Call your doctor, midwife and/or lactation consultant if:

Baby is having no wet or dirty diapers Baby has dark colored urine after day 3(should be pale yellow to clear) Baby has dark colored stools after day 4(should be mustard yellow, with no meconium) Baby has fewer wet/soiled diapers or nurses less frequently than the goals listed here Mom has symptoms of mastitis(sore breast with fever, chills, flu-like aching)

Weeks two through six

How often should baby be nursing?

Frequent nursing in the early weeks is important for establishing a good milk supply. Most newborns need to nurse 8 – 12+ times per day (24 hours). You CAN’T nurse too often—you CAN nurse too little.

Nurse at the first signs of hunger (stirring, rooting, hands in mouth)—don’t wait until baby is crying. Allow baby unlimited time at the breast when sucking actively, then offer the second breast. Some newborns are excessively sleepy—wake baby to nurse if 2 hours (during the day) or 4 hours (at night) have passed without nursing. Once baby has established a good weight gain pattern, you can stop waking baby and nurse on baby’s cues alone.

The following things are normal:

Frequent and/or long feedings. Varying nursing pattern from day to day. Cluster nursing (very frequent to constant nursing) for several hours—usually evenings—each day. This may coincide with the normal “fussy time” that most babies have in the early months. Growth spurts, where baby nurses more often than usual for several days and may act very fussy. Common growth spurt times in the early weeks are the first few days at home, 7 – 10 days, 2 – 3 weeks and 4 – 6 weeks.

Is baby getting enough milk?

Weight gain: The average breastfed newborn gains 6 ounces/week (170 grams/week). Consult with baby’s doctor and your lactation consultant if baby is not gaining as expected.

Dirty diapers: Expect 3-4+ stools daily that are the size of a US quarter (2.5 cm) or larger. Some babies stool every time they nurse, or even more often–this is normal, too. The normal stool of a breastfed baby is yellow and loose (soft to runny) and may be seedy or curdy. After 4 – 6 weeks, some babies stool less frequently, with stools as infrequent as one every 7-10 days. As long as baby is gaining well, this is normal.

Wet diapers: Expect 5-6+ wet diapers every 24 hours. To feel what a sufficiently wet diaper is like, pour 3 tablespoons (45 mL) of water into a clean diaper. A piece of tissue in a disposable diaper will help you determine if the diaper is wet. After 6 weeks, wet diapers may drop to 4-5/day but amount of urine will increase to 4-6+ tablespoons (60-90+ mL) as baby’s bladder capacity grows.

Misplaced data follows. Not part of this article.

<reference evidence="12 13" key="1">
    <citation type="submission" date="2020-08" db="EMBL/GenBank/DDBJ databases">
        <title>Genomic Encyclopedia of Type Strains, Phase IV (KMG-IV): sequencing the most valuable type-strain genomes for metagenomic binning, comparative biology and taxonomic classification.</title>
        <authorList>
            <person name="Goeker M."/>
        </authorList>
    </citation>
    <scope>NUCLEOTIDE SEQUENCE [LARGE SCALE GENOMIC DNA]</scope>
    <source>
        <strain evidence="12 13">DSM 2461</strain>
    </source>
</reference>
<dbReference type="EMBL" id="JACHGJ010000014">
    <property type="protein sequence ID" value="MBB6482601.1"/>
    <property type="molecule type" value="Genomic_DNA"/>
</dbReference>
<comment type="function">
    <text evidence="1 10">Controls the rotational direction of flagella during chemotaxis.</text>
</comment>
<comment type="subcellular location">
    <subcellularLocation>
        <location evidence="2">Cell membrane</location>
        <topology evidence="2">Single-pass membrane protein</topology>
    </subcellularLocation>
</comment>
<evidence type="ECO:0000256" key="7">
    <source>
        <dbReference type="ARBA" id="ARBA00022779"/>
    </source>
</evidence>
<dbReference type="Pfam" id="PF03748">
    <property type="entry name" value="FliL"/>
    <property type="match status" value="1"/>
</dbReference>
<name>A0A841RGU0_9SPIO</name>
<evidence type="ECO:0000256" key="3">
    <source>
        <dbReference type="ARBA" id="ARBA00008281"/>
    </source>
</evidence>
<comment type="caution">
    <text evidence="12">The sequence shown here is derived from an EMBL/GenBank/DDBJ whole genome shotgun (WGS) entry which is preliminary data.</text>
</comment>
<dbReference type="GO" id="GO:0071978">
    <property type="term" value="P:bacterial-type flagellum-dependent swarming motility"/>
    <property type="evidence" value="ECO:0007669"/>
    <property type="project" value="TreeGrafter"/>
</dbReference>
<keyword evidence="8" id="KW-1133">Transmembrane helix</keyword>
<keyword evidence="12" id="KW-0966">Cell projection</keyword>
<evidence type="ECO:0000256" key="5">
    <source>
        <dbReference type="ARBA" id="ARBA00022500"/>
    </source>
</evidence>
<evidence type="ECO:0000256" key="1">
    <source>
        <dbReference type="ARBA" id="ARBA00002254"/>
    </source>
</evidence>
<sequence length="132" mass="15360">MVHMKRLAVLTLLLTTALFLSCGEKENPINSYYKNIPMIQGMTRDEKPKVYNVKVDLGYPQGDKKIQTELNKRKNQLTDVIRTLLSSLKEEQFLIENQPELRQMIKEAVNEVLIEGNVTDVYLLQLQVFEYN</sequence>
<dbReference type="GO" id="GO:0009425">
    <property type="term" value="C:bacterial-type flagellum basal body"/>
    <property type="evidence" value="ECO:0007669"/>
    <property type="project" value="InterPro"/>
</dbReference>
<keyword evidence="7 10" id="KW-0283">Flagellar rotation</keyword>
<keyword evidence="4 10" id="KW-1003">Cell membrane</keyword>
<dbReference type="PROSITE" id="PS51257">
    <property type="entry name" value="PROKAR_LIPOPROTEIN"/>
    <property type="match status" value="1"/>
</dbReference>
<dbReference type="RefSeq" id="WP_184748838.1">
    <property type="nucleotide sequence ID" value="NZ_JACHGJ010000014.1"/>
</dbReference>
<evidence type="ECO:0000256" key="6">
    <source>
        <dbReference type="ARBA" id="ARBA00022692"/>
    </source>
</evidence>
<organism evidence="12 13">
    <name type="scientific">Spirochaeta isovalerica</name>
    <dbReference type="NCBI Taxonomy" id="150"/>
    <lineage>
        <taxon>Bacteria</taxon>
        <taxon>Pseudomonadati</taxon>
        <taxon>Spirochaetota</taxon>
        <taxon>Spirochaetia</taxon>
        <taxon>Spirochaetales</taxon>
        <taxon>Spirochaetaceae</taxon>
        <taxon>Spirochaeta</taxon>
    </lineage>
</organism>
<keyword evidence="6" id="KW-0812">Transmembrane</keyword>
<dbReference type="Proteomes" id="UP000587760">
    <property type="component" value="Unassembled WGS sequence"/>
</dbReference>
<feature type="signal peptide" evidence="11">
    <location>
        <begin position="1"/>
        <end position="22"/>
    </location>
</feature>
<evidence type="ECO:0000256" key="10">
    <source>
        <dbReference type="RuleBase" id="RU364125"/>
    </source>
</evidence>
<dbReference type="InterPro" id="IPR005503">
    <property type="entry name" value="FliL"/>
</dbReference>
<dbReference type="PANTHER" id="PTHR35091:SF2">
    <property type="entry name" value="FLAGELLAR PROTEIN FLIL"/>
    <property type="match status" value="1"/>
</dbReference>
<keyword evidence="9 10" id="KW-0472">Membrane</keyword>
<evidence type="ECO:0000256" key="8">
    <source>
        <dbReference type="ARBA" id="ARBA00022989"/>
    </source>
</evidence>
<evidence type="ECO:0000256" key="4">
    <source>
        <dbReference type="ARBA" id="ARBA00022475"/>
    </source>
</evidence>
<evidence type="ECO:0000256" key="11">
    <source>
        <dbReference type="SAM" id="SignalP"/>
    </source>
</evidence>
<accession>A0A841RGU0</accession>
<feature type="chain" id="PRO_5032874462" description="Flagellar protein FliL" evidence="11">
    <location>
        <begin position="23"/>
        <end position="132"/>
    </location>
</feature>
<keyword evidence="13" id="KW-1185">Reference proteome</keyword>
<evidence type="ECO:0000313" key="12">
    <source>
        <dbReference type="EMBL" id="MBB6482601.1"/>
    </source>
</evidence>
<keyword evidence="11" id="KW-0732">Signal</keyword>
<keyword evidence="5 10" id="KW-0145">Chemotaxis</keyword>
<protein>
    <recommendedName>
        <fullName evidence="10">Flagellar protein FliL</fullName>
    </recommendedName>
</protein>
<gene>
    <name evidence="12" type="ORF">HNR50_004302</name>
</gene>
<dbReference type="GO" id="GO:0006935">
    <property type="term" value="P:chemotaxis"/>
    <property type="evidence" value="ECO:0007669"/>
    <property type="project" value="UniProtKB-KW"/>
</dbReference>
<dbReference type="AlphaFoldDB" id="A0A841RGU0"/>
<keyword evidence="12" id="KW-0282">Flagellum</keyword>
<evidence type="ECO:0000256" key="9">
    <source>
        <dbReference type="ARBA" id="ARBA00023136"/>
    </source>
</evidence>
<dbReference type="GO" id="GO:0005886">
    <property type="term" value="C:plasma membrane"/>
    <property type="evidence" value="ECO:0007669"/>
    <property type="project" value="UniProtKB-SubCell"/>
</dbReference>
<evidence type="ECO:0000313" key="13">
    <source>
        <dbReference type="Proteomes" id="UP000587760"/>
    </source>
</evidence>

Milk supply?

Some moms worry about milk supply. As long as baby is gaining well on mom’s milk alone, then milk supply is good. Between weight checks, a sufficient number of wet and dirty diapers will indicate that baby is getting enough milk.



Quoting Samantha.Stetka:

I am 16 and tomorrow marks my first day of 35 weeks!:) I've been around babies a lot! I have a 4 year old nephew, and a one and a half year old niece. They are always at my house. I am taking my labor and delivery class on April 27th ( Hopefully I make it that long, it's only two weeks befor my due date) and I wanted to try to take the infant class, but the only class available is three weeks after my due date..): So I was just thinking, I don't really know much about newborns. I'm going to breastfeed. I know I should put them on there backs when sleeping. I am living with my parents, and my mother is going to teach me alot. But any advice?


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Lillysmommy0113
by Bronze Member on Apr. 7, 2013 at 4:52 PM

i am 17 had my dd 3 months ago. i didn't know much before i got pregnant so i read every book and web site i could find so i had has much info as possible. ask your dr anything and everything there are no stupid questions. if you disagree with your dr do research and find somethings out then talk to your dr to see if its ok or better that's what i do.

sunshine86912
by Dawn on Apr. 7, 2013 at 5:17 PM

 looks like you have all kinds of helpful info here

SabrinaLC
by on Apr. 7, 2013 at 9:02 PM

It's mostly instinct.

Babies cry when they need something.  When the baby cries there is a good chance they need changed, fed, are too hot/cold, etc.  Go through a little mental checklist to make sure everything that could be needed is taken care of. 

Love and snuggles go a long way :-)

Good luck!

cemcnair
by Courtney on Apr. 8, 2013 at 1:52 PM
Try not to stress over every little thing-it will make you crazy. Take care of yourself too. Healthy momma=healthy baby.
Other than that, you've been given great advice!

Also, ask us. Ask any question at all! No question is too stupid, I guarantee one of us had the same concern at one point and can help :)